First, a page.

A Letter to Judge Wynn: Meditations on Breaking the Law


U.S. Capitol Rotunda on Dec. 7, 1995. Kneeling first row (left to right): Jim Wallis, Henri Nouwen, Eugene F. Rivers III, Graylan Hagler, Rose Marie Berger.

By Rose Marie Berger

If we could split ourselves
like a crack in the cement
(children’s names written when wet
a heart a flower a handprint)
like that mystical bread
(calloused hands holding up hunger
and night sweats and the one we once loved)

then we would say in our first voice: Law
and Order out of Chaos
we would listen and obey
teach our children hands up, look both ways
(pack them bubble-wrap safe
for shipping from this world to the next)

and this would be good
and called for
and proper

but sometimes we would say in our second voice:

Marcellus (age 9) breath
Marquita (age 6) breath
Titus (age 5) Regina (age 13) breath breath

a song to spark a candle
in the dark times

and when the wingéd parts of our democracy
begin to topple off the heads of pillars
to crush more than children’s names
on the Rotunda’s threshing floor

and when to be a citizen
is to be a fawn
caught at night in oncoming brightness

when the only hand that can reach out
is the one already reached to
in a cold creek, in a white robe

then those hands must reach out

when the mother lifts up her hands
for the life of her child
and pours out her heart like water

when the children faint for hunger
on every street corner

for what seemed all Law and Order
is surely Chaos

(it takes a delicate hand
to hold the brush that daubs

in the details of a country
a hand not weighted by weapons)

and yet with both voices we would praise
the balance:

that golden thread
is all that holds us. 

On Dec. 7, 1995, I was one of 39 ministers and church workers arrested in the U.S. Capitol Rotunda as an 11th hour protest against the Personal Responsibility and Work Opportunity Reconciliation Act , the largest reform of U.S. welfare laws since the 1930s. The act was proposed by Republicans as part of their Contract with America and signed into law in 1996 by President Bill Clinton, who campaigned on a promise to “end welfare as we have come to know it.” Our protest consisted of praying in the Rotunda and reading aloud the words of the prophet Isaiah, “Woe to the legislators of infamous laws, to those who issue tyrannical decrees, who refuse justice to the unfortunate and cheat the poor among my people of their rights” (10:1-2). A week later, we appeared in the courtroom of D.C. Superior Court Judge Patricia Wynn. After pleading guilty as charged, Judge Wynn handed down an unusual sentence. Since we had argued that we broke a lesser law to enforce God’s higher law of caring for the poor, she assigned each of us the task of writing her a letter explaining the rule of law in our society, giving our justification for breaking the law, and stating why we felt our actions were different from those of Yigal Amir, the man who had assassinated Israeli Prime Minister Yitzhak Rabin a month earlier. This poem was my response. Eventually, three assistant secretaries at the Department of Health and Human Services, Mary Jo Bane, Peter B. Edelman, and Wendell E. Primus, would resign to protest the law. Over the next four years, approximately 6 million people were made ineligible for government assistance in accessing food, housing, and healthcare. Twenty years later, it was estimated that severe poverty in the United States had doubled. –RMB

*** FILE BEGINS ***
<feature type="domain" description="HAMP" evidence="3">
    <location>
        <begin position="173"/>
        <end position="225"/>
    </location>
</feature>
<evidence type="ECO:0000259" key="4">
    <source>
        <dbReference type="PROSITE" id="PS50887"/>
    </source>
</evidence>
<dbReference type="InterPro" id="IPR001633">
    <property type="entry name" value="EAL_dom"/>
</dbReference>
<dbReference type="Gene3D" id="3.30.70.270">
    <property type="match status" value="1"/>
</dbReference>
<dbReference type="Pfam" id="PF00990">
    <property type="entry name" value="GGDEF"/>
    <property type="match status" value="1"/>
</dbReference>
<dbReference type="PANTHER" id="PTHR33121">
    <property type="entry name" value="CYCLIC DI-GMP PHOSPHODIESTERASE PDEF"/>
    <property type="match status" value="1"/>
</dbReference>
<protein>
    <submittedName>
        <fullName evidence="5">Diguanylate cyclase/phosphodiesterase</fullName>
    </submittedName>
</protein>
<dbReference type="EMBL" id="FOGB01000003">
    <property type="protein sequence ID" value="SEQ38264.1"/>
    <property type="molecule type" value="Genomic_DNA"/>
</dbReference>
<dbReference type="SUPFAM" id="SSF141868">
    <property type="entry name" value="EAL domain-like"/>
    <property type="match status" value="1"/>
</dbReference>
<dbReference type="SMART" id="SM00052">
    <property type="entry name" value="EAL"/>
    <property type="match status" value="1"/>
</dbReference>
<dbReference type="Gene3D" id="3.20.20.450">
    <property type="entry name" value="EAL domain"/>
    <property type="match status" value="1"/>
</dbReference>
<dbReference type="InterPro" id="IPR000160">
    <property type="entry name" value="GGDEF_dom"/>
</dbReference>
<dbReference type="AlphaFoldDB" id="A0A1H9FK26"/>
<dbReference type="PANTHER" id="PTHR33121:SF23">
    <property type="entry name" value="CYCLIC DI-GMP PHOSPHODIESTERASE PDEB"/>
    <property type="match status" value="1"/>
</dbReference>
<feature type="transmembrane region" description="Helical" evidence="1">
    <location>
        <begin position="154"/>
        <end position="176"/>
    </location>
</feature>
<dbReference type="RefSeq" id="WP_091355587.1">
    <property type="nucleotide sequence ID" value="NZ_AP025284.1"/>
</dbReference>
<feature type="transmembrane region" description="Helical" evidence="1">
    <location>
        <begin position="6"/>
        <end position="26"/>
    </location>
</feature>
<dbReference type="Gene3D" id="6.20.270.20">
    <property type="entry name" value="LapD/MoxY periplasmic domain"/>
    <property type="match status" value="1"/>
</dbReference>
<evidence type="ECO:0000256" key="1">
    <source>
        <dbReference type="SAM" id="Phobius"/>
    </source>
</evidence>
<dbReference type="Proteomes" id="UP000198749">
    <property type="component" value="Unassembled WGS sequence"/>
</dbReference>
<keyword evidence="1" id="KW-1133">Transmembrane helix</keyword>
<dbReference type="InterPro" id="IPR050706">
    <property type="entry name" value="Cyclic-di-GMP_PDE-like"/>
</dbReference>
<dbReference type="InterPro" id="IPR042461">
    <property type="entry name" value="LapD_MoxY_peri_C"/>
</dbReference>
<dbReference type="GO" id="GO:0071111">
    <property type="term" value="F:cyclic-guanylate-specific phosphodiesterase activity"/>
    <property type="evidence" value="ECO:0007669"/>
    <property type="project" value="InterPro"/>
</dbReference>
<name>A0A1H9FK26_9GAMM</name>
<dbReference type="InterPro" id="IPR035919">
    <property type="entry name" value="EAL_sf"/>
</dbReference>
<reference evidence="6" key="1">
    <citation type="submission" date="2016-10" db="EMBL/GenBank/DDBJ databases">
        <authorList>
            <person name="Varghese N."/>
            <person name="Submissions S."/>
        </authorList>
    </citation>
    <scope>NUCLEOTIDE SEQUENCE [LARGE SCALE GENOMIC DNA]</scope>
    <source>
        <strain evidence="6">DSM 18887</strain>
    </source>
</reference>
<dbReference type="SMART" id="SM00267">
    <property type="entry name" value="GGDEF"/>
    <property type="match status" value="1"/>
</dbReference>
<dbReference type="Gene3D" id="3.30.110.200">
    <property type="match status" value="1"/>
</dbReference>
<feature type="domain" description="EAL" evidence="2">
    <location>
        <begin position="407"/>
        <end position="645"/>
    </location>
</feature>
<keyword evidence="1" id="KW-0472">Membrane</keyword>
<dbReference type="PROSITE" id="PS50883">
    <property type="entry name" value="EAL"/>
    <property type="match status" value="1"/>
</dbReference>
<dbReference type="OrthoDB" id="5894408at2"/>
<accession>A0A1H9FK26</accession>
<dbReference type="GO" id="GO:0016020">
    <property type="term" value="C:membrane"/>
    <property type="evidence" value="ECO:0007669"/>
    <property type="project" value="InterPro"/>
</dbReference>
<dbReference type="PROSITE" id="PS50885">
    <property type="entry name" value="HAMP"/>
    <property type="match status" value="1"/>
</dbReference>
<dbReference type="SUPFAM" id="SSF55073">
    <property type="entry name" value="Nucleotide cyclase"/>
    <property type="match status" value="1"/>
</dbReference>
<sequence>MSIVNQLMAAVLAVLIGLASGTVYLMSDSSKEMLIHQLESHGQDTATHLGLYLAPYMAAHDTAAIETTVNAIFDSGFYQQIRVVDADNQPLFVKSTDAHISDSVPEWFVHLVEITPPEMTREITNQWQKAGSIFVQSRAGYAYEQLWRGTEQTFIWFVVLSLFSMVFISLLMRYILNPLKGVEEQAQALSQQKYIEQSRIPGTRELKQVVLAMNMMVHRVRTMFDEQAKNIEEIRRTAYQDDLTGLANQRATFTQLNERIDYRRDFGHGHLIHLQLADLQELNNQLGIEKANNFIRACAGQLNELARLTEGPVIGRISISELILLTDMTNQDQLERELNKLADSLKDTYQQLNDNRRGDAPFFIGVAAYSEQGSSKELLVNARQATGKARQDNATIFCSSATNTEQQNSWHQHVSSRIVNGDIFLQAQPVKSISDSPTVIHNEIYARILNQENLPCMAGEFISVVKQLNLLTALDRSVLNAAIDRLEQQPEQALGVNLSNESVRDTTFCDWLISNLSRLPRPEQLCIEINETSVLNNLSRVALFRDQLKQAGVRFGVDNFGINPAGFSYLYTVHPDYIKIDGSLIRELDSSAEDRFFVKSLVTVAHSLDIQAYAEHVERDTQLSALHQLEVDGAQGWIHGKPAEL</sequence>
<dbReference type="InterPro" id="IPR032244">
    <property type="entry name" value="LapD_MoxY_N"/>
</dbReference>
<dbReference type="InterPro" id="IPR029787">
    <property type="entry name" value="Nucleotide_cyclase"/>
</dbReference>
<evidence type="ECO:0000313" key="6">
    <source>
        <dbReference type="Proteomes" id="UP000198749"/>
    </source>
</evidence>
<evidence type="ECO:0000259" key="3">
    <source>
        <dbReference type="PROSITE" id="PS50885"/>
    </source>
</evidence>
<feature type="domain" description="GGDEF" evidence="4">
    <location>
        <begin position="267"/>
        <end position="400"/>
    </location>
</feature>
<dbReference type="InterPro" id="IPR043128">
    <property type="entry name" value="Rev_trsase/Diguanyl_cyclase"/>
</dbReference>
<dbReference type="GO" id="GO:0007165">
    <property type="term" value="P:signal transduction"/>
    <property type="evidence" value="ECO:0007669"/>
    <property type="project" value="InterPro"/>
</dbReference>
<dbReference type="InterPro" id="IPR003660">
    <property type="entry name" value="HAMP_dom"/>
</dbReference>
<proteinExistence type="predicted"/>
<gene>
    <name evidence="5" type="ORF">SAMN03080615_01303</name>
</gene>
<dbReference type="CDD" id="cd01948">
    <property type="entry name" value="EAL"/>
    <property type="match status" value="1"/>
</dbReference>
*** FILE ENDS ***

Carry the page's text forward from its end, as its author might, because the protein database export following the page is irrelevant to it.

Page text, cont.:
This PDF is provided for free by BOTTOMLESS CUP PRESS. It documents the existence of this poem, A Letter to Judge Wynn by Rose Marie Berger, which was first printed in Sojourners magazine (March-April 1996). rosemarieberger.com
Copyright 2016

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